DWARF Standard


030318.1 David Anderson DW_AT_ranges and address size Clarification Accepted with modification Dave Anderson

Fred Riss
|I was reading Dwarf3 draft 8 and came across what seems to be an
|inconsistency in the .debug_ranges section contents description. In
|section 7.24 I read that all entities of the .debug_ranges section are
|sized like an addressing unit (= the address size defined by the
|compilation unit header). Now in section 2.16.3, the 'base address
|selection' entry is defined to begin with 0xFFFFFFFF in DWARF 32bits and
|0xFFFFFFFFFFFFFFFF in DWARF 64bits... and what if the address size of a
|target is 16 bits ? 
|I think the standard wants the base selection entry to be 0xFFFF
|followed by the base address, am I wrong ?
|It could be that the text in section 2.16.3 doesn't refer to the Dwarf
|format (Dwarf3 32/64 bits described in section 7.4), but to Dwarf files
|using 32/64 bits addresses ; the statement would then be right, but if
|that's the right interpretation, I find the reference to Dwarf 32/64bits
|format very confusing for the reader.

David Anderson
2.16.3 does mix up the notions of address and offset.
The description of 'base address' uses offset terminology and 

While for most architectures a value of 'all bits on' would
be a suitible special-value to describe a 'base address selection entry',
that is not universally true.

Proposal by David Anderson

The description of a base address selection entry (the 1. part)
be changed to

1.  A special distinguished value (not a value that would
    be used as a data or code address).
    For most architectures, a value of 0xffffffff for 32 bit pointer
    addresses (0xffffffffffffffff for 64 bit pointer addresses)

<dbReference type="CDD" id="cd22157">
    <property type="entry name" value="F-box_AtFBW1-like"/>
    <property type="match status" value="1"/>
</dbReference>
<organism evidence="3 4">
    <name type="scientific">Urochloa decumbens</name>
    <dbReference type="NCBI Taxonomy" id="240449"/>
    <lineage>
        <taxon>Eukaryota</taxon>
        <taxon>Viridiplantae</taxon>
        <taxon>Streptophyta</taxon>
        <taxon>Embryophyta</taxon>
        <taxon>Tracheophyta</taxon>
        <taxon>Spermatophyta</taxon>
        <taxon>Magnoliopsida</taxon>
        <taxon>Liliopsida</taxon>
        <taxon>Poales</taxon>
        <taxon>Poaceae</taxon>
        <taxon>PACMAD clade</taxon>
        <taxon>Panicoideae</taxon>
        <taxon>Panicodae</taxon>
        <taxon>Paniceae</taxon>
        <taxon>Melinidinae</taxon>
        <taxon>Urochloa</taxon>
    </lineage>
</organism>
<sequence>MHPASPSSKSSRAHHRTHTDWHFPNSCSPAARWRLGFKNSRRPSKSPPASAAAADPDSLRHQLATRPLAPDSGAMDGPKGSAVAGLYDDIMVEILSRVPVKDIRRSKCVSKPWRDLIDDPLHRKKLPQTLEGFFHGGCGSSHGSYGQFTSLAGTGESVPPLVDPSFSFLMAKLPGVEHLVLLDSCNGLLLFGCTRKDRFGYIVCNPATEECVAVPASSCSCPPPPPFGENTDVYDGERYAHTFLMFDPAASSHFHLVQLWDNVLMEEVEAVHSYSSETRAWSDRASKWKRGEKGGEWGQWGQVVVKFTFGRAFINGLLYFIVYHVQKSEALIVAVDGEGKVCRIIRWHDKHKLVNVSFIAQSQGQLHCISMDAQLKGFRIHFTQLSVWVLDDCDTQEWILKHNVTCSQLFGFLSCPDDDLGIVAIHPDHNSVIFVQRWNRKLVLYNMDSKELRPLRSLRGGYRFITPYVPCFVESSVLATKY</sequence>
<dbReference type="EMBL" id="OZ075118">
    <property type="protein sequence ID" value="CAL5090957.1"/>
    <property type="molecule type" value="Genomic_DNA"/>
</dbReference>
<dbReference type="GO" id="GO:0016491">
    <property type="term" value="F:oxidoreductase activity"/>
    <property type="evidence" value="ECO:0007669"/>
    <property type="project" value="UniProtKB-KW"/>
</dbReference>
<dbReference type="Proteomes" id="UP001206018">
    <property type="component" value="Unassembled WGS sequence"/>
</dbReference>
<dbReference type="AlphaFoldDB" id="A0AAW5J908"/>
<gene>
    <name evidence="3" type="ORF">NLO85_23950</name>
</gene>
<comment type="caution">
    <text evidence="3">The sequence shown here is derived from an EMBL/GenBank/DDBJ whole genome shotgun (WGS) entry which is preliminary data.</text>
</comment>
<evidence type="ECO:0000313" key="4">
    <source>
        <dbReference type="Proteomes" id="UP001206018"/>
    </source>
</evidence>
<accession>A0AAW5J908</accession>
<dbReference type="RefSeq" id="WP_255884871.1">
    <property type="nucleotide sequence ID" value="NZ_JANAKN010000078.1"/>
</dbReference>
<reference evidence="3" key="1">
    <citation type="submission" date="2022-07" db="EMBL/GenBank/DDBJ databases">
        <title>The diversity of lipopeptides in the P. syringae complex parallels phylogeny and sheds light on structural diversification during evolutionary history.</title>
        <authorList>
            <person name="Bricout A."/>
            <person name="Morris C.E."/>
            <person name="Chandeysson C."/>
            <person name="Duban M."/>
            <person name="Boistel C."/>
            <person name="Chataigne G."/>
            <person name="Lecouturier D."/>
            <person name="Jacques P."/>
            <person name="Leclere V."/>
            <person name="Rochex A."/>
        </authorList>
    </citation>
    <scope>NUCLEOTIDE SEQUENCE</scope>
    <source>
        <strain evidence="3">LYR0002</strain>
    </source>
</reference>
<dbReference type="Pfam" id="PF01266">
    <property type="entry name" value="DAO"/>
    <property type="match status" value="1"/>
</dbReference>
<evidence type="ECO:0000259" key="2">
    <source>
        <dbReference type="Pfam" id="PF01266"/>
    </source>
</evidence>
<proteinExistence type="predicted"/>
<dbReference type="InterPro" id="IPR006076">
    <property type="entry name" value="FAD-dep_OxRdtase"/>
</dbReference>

will work and is the value defined by this document.

    For architectures for which these values are inappropriate,
    the ABI committee or compiler author 
    may define a distinguished value. If a
    distinguished value is not defined a compiler must not emit
    Non-Contiguous Address Ranges.  

In the intro paragraph of 2.16.3, add

Not every architecture can necessarily support range lists.
See the definition of a 'base address selection entry'
(which is described below).


Proposed wording:
Here is the wording I suggest in 2.16.3, page 32:

    A range list entry consists of:

      1. A beginning address offset. This address offset has the
         size of an address and is relative to the applicable
	 base address of the compilation unit referencing this
	 range list. It marks the beginning of an address range.

      2. An ending address offset. This address offset again has
         the size of an address and is relative to the applicable
	 base address of the compilation unit referencing this
	 range list. It marks the first address past the end of
	 the address range.The ending address must be greater than
	 the beginning address.


    A base address selection entry consists of: 

      1. The value of the largest representable address offset
         (for example, 0xffffffff when the size of an address is
	 32 bits).

      2. An address, which defines the appropriate base address
         for use in interpreting the beginning and ending address
	 offsets of subsequent entries of the location list.

Nearly identical changed wording is also used back in Section 2.5.4,
pages 24-25, regarding location lists (not shown here).

Accepted as modified.

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